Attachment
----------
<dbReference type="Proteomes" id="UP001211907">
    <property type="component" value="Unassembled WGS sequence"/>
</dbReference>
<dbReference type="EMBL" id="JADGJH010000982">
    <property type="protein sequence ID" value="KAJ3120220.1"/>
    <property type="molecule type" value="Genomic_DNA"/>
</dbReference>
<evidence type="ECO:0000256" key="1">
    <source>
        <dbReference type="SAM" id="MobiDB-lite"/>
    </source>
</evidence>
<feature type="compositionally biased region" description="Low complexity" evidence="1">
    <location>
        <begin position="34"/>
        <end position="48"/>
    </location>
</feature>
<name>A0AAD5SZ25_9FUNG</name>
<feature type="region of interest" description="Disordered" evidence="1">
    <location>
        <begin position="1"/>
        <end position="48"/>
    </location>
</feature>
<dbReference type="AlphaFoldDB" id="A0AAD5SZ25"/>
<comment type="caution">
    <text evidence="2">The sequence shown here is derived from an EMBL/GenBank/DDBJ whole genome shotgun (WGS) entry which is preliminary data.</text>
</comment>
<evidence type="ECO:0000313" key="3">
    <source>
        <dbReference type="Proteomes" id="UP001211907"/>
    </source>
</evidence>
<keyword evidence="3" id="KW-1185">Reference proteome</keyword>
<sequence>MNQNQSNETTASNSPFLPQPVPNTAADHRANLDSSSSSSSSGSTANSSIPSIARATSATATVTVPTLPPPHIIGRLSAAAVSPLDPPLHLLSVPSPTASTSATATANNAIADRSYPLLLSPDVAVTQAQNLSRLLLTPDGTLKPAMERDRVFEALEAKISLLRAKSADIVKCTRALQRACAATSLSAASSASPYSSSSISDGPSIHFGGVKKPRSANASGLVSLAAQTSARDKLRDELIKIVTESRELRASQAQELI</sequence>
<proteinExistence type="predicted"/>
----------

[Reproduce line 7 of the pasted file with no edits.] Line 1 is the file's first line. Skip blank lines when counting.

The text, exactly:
</dbReference>